Fashion > Fashion History & Theory]
|Creators:||Church Gibson, Pamela|
The popularity of the MATRIX trilogy of films has generated considerable critical interest, including an essay by leading theorist Slavoj Zizek. However, most of the work within the field of cinema studies has tended to focus on the philosophical implications of these films set within two worlds, one of which is a computer-generated artificial reality. This essay, by contrast, focuses on issues of spectacle, consumption, and gendered display; in taking this completely new approach, it thus sheds a different light on the way in which the films work and assesses how these aspects of the films problematise the existing discussions of the films in terms of concepts such as ‘hyper-reality’.
The research is governed by three questions. Drawing on the work of the philosopher Alain Badieu (not yet translated from French), the essay investigates the kind of cinematic spectacle that the films provide. Second, it asks questions about the role of costuming in the construction of cinematic spectacle and the presentation of gender. Finally, it seeks to identify the marketing strategies employed in promoting the film. In this way, the essay seeks to answer questions concerning the role of cinematic spectacle in feeding consumer demands for clothes and other commodities.
The primary sources of the research are the film itself and material on the film’s promotion and marketing. The analysis involves a combination of textual analysis with theoretical work drawn from feminist theory, French political theory and cultural readings of ‘fashion.’ In this way, the discussion seeks to integrate textual analysis with an understanding of the ways in which films – and the costumes employed in them - become objects of cultural consumption.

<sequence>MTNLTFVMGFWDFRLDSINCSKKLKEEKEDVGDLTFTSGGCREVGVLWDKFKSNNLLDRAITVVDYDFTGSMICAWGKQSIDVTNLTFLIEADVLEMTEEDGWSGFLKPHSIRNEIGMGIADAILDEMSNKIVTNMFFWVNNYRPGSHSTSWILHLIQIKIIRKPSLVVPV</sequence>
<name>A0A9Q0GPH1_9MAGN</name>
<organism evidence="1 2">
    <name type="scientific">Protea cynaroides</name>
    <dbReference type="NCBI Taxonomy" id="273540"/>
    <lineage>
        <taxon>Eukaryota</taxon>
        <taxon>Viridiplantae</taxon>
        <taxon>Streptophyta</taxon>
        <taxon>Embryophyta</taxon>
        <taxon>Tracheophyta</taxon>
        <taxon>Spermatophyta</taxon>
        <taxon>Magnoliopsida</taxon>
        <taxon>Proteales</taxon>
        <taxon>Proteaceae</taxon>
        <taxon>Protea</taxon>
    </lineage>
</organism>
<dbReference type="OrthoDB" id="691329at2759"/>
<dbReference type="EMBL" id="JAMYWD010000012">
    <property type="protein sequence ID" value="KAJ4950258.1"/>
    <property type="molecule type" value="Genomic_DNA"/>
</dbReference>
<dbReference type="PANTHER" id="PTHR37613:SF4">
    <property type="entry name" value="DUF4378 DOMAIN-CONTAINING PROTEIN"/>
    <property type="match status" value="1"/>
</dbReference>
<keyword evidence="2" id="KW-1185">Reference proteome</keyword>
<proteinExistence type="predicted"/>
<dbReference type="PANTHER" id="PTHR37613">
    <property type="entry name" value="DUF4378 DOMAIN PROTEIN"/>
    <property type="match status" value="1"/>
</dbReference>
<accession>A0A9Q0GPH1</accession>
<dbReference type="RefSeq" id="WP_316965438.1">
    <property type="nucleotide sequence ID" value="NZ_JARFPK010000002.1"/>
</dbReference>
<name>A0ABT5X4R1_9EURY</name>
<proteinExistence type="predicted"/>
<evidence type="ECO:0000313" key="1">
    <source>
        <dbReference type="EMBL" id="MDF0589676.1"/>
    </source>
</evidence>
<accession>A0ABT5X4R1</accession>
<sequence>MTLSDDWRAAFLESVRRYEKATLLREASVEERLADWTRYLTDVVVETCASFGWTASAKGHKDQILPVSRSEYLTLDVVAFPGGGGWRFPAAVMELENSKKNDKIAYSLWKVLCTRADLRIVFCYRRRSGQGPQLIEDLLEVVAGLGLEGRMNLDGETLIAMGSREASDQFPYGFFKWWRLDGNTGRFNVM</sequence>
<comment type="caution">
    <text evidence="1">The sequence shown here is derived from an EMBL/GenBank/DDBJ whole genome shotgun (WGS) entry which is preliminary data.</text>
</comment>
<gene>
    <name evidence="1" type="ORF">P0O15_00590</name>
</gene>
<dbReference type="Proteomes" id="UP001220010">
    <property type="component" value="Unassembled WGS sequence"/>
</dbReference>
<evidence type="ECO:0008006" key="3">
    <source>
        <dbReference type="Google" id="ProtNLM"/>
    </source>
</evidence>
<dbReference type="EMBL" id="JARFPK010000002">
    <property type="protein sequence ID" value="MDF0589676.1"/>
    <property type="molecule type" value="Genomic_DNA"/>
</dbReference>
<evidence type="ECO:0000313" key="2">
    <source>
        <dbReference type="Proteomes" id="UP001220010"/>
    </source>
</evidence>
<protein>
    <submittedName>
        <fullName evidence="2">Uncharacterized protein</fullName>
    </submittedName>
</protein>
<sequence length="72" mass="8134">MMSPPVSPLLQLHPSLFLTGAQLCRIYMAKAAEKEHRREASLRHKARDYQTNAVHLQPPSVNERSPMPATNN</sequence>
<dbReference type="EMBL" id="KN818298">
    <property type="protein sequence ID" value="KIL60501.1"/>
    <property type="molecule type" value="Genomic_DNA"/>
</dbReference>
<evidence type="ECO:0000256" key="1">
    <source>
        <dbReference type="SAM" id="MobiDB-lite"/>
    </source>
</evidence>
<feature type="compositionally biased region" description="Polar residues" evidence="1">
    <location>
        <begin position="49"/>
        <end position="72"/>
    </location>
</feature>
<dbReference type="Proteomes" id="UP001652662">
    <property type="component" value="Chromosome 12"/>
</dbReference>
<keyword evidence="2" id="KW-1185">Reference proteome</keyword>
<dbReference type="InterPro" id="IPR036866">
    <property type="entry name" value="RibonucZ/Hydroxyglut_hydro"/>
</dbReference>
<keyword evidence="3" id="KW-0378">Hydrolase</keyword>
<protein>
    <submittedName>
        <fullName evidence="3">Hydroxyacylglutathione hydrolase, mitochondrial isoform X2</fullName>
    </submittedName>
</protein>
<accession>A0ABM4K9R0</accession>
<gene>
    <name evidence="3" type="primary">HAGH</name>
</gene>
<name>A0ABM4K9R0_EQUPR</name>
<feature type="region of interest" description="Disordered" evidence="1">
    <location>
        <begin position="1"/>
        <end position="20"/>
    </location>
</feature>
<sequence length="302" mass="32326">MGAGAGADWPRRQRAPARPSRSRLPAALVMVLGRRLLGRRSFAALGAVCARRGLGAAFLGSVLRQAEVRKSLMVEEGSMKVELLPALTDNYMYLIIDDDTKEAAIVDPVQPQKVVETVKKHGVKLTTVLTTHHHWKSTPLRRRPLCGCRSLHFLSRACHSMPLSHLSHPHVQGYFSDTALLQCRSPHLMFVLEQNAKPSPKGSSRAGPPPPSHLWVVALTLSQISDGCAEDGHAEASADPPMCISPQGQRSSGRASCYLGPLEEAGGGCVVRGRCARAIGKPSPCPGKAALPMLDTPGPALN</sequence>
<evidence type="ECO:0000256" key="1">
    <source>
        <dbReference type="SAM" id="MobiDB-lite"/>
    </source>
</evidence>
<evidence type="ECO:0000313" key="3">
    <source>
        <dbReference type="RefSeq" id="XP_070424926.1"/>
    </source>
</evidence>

|Type of Research:||Book Section|
|Additional Information (Publicly available):|
Pamela Church Gibson
Film and fashion, History and heritage, Cities and consumption, Gender and spectacle
I have continued my work around the complex relationship between film, fashion, fandom and the contemporary star system. I am now moving into new interdisciplinary territory as I examine the relationship between cities, cinema, consumption and gendering the post-war period as part of my contribution to and role within the ESRC funded project, ‘Shopping Routes’ for which I have two articles awaiting publication and am helping to organise an exhibition at the V&A. In the wider remit of gender studies, contemporary critical theory and cinema, I have completed and published various essays. I have also published a complete reworking of an earlier BFI anthology, this one entitled ‘More Dirty Looks: Gender, Pornography and Power’ (2004) for which I commissioned twelve new essays, half of them from American academics, while myself writing a completely new 'Introduction'. I am also currently writing a book entitled ‘Cities, Cinema and Consumption in the Post-War Period’.
|Your affiliations with UAL:||Colleges > London College of Fashion|
|Deposited By:||INVALID USER|
|Deposited On:||02 Dec 2009 21:38|
|Last Modified:||21 Jul 2010 09:32|